Review of

Secrets of the Magickal Grimoires by Aaron Leitch

Excerpted from the introduction to Don Karr's The Study of Solomonic Magic in English.

"Range, Readability and Spirit..."

Reviewer: Don Karr

Notice must be given here to Aaron Leitch’s Secrets of the Magical Grimoires: The Classical Texts of Magick Deciphered (Woodbury: Llewellyn Publications, 2005). Leitch, a practitioner himself, has made a valiant effort to offer a single-source epitome of the “classic grimoires” with descriptions, tables, and excerpts clearly and logically presented through 400+ oversized pages. The book is in two parts: (1) “history and scholarship,” and (2) “practical work,” including experiments and how-to instructions.

In Part One [Oculta Philosophia], CHAPTER ONE, Leitch provides an efficient if not particularly nuanced historical background. He then offers an account of the major grimoires, describing 22 texts, including the Solomonic texts discussed below, plus Picatrix, The Sacred Magic of Abramelin Agrippa’s De occulta philosophia and the pseudo- Agrippan Fourth Book, Heptameron, John Dee’s diaries, Barrett’s Magus, etc. Unfortunately, the preamble to these descriptions is marred by some irksome errors. For example, on page 9, Leitch writes,

The Ethiopian Book of Enoch, the Hebrew Book of Enoch, the Pirkei Heichaloht (sic), and even such canonical biblical texts such as Ezekiel and the Revelation of St. John are all centered upon—or connected to—the Merkavah tradition. The Merkavah’s use of ritual drugs, its focus on talismans and seals, the summoning forth of angelic gatekeepers, and the gaining of mystical visions are elements that run throughout the grimoiric spells. As an example of a work “centered upon…the Merkavah tradition,” the Ethiopian (more correctly, Ethiopic) Book of Enoch is an odd choice to set next to the Hebrew Book of Enoch and Pirkei Hekhalot. Yet, with “or connected to” interjected, Leitch allows enough slosh room for its inclusion as well as that of the Revelation.

More serious is Leitch’s putting drugs and merkavah together, apparently through reading—but not thoroughly—James R. Davila’s accounts of shamanic techniques. In the article which Leitch used (and in Davila’s book Descenders of the Chariot, Leiden: Brill, 2001), use of drugs is indeed mentioned as a shamanic technique, and comparison is made between shamans (generic) and merkavah mystics (specific). However, Davila states, “Nothing in the Hekhalot literature indicates that the descenders to the chariot made use of psychoactive drugs to induce their visionary experiences” (“The Hekhalot Literature and Shamanism” at the web page DIVINE MEDIATOR FIGURES IN THE BIBLICAL WORLD at - the article Leitch cites). Leitch does go on to give a fairer account of merkavah mysticism, again based on Davila, later in the book (CHAPTER TWO: SHAMANISM, TRIBAL TO MEDIEVAL, page 54-5), where there is no mention of drugs and hekhalot is spelled more conventionally. Leitch’s approach to the grimoires is best expressed in CHAPTER THREE, “The Art of Ecstasy: Way of the Prophet-Shaman,” which begins,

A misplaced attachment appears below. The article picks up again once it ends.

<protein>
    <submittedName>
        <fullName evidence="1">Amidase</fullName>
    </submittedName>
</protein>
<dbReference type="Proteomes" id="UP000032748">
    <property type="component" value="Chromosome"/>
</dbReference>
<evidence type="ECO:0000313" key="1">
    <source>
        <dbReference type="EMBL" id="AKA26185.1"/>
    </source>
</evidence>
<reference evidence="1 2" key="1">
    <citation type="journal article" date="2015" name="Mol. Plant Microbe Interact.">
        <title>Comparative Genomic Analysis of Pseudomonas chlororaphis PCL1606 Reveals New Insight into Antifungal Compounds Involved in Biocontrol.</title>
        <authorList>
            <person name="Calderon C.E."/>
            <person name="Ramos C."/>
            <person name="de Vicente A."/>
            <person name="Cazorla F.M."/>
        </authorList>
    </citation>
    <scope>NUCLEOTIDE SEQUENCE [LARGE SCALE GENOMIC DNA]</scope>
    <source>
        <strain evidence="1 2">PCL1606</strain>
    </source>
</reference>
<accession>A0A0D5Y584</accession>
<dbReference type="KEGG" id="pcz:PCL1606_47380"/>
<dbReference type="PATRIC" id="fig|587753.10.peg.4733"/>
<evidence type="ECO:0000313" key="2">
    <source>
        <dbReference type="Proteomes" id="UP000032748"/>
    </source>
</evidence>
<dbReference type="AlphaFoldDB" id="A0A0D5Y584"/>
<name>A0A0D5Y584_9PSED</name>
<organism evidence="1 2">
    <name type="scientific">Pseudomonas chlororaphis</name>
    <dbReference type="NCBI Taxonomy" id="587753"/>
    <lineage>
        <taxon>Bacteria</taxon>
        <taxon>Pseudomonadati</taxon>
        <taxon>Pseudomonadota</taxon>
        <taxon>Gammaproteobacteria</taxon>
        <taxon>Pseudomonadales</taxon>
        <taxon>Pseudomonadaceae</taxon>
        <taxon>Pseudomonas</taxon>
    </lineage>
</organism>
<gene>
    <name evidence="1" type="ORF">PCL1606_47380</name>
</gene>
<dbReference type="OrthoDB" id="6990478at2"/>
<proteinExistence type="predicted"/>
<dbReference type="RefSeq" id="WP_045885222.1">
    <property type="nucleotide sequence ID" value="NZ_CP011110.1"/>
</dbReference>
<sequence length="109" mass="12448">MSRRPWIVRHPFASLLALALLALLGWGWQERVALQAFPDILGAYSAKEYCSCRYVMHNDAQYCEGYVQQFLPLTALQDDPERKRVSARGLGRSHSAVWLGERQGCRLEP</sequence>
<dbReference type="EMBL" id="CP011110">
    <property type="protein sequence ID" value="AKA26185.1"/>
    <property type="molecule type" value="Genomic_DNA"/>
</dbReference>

The altered mental state is the most essential and critical aspect of magickal practice.

A few pages before (page 71) Leitch states,

Some of the material in the grimoires may be, in fact, outdated. However, my focus is not upon the content or intent of the spells but on the foundational occult philosophy upon which the magick itself is based. It is my hope that this book will outline the processes by which this kind of magic works, and allow the practitioner to experiment with gaining conversation with various entities.

Part Two [Oculta Practique] mixes Leitch’s prose with tables and extracts from the grimoires on all the technical matters: times, tools, and talismans; purification and prayer; angels and spirits.

As a first or stand-alone book, Secrets… has much to recommend it. Leitch has reached beyond the old stand-bys (Waite, Mathers, original and later Golden Dawn material, E. M. Butler) and utilized some recent scholarship (James R. Davila, Claire Fanger, Richard Kieckhefer, Robert Mathiesen), though perhaps not enough (Leitch does not draw on the work of Michael D. Bailey, Charles Burnett, Ioan Couliano, Valerie Flint, David Halperin, Deborah Harkness, Gosta Hedegard, Naomi Janowitz, Frank Klaassen, Christopher Lehrich, Rebecca Lesses, Marvin Meyer, or Robert Turner, to name a few who have dealt directly with the texts and topics in Secrets…; Lynn Thorndike and Joshua Trachtenberg are also neglected. See my bibliography below: “Works of Related Interest”). Nearly all of the texts and scholarly sources Leitch refers to are readily available (in English), thus, the book has little new to offer, save Leitch’s synthesis and organization, which sets the “grimoiric” material out in the form of a unified system— which it certainly is not.

Despite all of the times I furrowed and bristled while poring over Leitch’s book, because of its range, readability, and spirit, I recommend Secrets of the Magickal Grimoires, especially to those who intend to do the stuff. For the practitioner, Secrets… could serve well as a hard-copy anchor to the mass of texts available on Internet sites such as TWILIT GROTTO at, SACRED TEXTS at, and NORTON’S IMPERIUM > “Classics of Magick” at Academics, however, would do better to go directly to Leitch’s sources—and well beyond.

Secrets of the Magickal Grimoires
Copyright © 2005 C "Aaron Jason" Leitch.

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